4. Nuclear and radiological incidents
The World Health Organization (WHO) reports that an estimated seven million health workers are exposed to radiation in excess of background levels. Annually, there are more than 3.6 billion X-ray examinations, 37 million nuclear imaging procedures, and 7.5 million radiotherapy procedures occurring worldwide. Radiation of this magnitude can produce gene mutation and chromosomal alteration, delayed and improper cell division, metabolism interference, and various types of cancer.
Not all healthcare suppliers and providers work with nuclear and radiological elements, but if you do, you must regulate how much time your employees and patients spend being exposed to radiation and nuclear agents, how and if they distance themselves from the source of exposure properly and the types of shielding equipment used during exposure. Lastly, it’s important to have the correct contact information for emergency response entities that specialize with nuclear emergencies and accidents.
5. Explosive-incendiary incidents
Explosive and incendiary responses in healthcare are not thought of as often as other incidents, but they do happen. Explosions can occur from a variety of sources such as a mishandling of propane or oxygen tanks, industrial accidents, or even intentionally detonated terrorist devices and can result in “blast” or “explosion” injuries. Structural stability, proximity to combustibles and toxic substances are primary concerns that should be included in your evaluation and development of a response plan.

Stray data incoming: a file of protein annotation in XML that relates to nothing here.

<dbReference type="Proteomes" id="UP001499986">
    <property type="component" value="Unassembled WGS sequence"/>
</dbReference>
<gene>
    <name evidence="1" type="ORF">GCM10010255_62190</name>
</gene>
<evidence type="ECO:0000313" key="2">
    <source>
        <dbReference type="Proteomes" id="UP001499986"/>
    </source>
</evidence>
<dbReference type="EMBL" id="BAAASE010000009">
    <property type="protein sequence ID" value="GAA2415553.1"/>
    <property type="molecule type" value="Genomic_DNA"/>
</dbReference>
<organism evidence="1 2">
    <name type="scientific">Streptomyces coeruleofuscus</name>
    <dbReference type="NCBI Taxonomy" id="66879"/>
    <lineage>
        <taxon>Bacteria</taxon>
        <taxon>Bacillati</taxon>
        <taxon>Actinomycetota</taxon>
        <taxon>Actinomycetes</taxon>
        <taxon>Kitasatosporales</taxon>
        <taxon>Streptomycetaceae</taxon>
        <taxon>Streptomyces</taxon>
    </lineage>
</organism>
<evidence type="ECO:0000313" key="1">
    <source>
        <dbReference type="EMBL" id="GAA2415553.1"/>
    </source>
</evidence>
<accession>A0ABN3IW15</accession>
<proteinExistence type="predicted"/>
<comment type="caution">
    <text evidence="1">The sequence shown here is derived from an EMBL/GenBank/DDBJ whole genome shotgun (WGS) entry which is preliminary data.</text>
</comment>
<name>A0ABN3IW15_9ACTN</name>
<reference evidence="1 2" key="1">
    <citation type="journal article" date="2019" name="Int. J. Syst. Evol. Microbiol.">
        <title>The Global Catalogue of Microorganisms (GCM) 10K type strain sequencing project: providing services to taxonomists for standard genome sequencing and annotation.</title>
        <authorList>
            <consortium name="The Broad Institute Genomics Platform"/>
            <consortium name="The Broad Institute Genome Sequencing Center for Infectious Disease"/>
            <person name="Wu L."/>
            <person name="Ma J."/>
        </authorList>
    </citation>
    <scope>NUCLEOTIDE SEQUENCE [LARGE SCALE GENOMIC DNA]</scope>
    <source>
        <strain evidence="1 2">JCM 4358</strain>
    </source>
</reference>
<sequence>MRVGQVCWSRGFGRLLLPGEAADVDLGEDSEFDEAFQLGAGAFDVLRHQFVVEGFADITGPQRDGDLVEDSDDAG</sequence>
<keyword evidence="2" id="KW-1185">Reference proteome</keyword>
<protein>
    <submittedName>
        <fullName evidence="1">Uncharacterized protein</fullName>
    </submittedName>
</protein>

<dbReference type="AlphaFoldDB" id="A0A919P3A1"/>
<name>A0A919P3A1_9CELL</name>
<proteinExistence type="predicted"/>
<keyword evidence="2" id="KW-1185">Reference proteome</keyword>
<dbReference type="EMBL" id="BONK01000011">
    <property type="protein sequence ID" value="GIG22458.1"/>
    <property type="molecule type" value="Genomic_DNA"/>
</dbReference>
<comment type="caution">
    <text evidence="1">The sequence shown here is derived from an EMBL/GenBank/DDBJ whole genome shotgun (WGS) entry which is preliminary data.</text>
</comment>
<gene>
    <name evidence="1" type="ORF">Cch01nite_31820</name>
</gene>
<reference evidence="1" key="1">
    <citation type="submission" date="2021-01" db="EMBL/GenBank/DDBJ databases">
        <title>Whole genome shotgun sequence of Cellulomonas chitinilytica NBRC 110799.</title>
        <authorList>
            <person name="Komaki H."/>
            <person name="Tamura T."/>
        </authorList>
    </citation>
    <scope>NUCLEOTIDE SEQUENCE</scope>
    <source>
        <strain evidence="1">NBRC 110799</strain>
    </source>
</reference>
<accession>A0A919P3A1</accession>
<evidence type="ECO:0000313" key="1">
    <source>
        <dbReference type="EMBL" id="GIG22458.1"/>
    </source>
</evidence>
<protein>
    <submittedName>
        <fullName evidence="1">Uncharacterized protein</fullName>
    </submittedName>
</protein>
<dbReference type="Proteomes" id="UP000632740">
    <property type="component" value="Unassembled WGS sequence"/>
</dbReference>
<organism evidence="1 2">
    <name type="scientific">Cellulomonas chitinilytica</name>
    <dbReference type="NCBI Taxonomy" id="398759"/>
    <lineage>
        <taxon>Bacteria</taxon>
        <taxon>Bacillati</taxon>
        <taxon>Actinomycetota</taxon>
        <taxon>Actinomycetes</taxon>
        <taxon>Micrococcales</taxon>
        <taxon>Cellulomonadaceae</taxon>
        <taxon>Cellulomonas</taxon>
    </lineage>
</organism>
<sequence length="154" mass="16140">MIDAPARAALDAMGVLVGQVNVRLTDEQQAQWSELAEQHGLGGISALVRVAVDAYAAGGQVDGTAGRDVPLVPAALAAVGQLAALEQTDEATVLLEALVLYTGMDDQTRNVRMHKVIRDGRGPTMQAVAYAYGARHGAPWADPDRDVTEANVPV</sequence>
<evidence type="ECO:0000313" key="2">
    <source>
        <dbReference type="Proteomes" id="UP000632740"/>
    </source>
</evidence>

The CDC has found that preparedness for explosive or incendiary incidents was less frequent than preparedness for other types of incidents. To combat this, OSHA has recommended a minimum of 8 hours of training for workers who may encounter these kinds of hazardous materials and devices. Lastly, providers must have a Mass Casualty Incident (MCI) response plan and should be prepared to enact when responding to an explosive/incendiary accident.
6. Natural incidents
Natural incidents such as wildfires, earthquakes, floods, tornadoes, severe weather conditions, etc. often affect health care infrastructure, putting workers and patients in harm’s way. Widespread damage can result in a disorganized response from within the facility as well as from local law enforcement and emergency response teams.
Disasters of this magnitude are never planned for, so it’s pertinent for your organization to develop and practice robust evacuation plans addressing each of the natural disasters that may affect your area. Planning, equipping your hospital or office space with emergency supplies, training and drilling are crucial for surviving natural disasters.
Luckily, you are likely already aware of the types of events that could impact your facility and have some form of plan in place for when these six types of critical events arise. CMS recommends reviewing and updating these plans, policies and procedures surrounding these hazards so that new employees are properly trained and informed, appropriate maintenance is conducted as needed, and infrastructure is overall stable and safe.